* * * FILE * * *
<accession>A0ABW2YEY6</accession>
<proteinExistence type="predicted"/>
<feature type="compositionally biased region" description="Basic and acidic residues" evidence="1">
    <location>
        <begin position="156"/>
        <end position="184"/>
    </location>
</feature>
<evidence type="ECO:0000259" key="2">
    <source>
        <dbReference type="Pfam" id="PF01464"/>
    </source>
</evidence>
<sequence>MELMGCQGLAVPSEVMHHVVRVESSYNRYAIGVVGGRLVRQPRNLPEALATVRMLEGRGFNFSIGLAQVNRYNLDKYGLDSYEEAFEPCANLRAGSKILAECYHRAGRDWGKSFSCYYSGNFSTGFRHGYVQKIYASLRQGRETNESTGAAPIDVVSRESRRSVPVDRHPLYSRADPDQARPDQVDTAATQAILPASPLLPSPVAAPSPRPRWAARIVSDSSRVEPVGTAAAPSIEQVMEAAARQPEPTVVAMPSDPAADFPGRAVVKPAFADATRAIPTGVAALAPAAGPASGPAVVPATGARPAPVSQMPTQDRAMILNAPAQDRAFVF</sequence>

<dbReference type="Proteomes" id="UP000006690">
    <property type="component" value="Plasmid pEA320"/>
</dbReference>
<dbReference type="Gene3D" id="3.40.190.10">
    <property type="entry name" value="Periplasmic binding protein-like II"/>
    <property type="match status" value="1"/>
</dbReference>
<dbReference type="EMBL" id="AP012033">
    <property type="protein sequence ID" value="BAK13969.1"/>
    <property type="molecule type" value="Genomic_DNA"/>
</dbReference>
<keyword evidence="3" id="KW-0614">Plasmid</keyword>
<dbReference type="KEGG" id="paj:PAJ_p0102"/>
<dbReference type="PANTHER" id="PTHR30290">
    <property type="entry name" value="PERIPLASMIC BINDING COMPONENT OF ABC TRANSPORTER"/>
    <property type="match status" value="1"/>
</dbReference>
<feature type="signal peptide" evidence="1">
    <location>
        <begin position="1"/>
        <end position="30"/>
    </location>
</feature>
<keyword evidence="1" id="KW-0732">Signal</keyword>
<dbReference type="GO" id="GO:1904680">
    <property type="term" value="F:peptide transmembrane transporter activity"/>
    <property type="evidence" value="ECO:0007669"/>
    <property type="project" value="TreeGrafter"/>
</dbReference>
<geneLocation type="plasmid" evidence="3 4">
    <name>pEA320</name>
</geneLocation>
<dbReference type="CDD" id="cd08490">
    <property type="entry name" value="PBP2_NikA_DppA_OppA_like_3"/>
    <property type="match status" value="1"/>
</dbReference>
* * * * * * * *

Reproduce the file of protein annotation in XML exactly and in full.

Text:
<accession>A0ABW2YEY6</accession>
<proteinExistence type="predicted"/>
<feature type="compositionally biased region" description="Basic and acidic residues" evidence="1">
    <location>
        <begin position="156"/>
        <end position="184"/>
    </location>
</feature>
<evidence type="ECO:0000259" key="2">
    <source>
        <dbReference type="Pfam" id="PF01464"/>
    </source>
</evidence>
<sequence>MELMGCQGLAVPSEVMHHVVRVESSYNRYAIGVVGGRLVRQPRNLPEALATVRMLEGRGFNFSIGLAQVNRYNLDKYGLDSYEEAFEPCANLRAGSKILAECYHRAGRDWGKSFSCYYSGNFSTGFRHGYVQKIYASLRQGRETNESTGAAPIDVVSRESRRSVPVDRHPLYSRADPDQARPDQVDTAATQAILPASPLLPSPVAAPSPRPRWAARIVSDSSRVEPVGTAAAPSIEQVMEAAARQPEPTVVAMPSDPAADFPGRAVVKPAFADATRAIPTGVAALAPAAGPASGPAVVPATGARPAPVSQMPTQDRAMILNAPAQDRAFVF</sequence>

<dbReference type="Proteomes" id="UP000006690">
    <property type="component" value="Plasmid pEA320"/>
</dbReference>
<dbReference type="Gene3D" id="3.40.190.10">
    <property type="entry name" value="Periplasmic binding protein-like II"/>
    <property type="match status" value="1"/>
</dbReference>
<dbReference type="EMBL" id="AP012033">
    <property type="protein sequence ID" value="BAK13969.1"/>
    <property type="molecule type" value="Genomic_DNA"/>
</dbReference>
<keyword evidence="3" id="KW-0614">Plasmid</keyword>
<dbReference type="KEGG" id="paj:PAJ_p0102"/>
<dbReference type="PANTHER" id="PTHR30290">
    <property type="entry name" value="PERIPLASMIC BINDING COMPONENT OF ABC TRANSPORTER"/>
    <property type="match status" value="1"/>
</dbReference>
<feature type="signal peptide" evidence="1">
    <location>
        <begin position="1"/>
        <end position="30"/>
    </location>
</feature>
<keyword evidence="1" id="KW-0732">Signal</keyword>
<dbReference type="GO" id="GO:1904680">
    <property type="term" value="F:peptide transmembrane transporter activity"/>
    <property type="evidence" value="ECO:0007669"/>
    <property type="project" value="TreeGrafter"/>
</dbReference>
<geneLocation type="plasmid" evidence="3 4">
    <name>pEA320</name>
</geneLocation>
<dbReference type="CDD" id="cd08490">
    <property type="entry name" value="PBP2_NikA_DppA_OppA_like_3"/>
    <property type="match status" value="1"/>
</dbReference>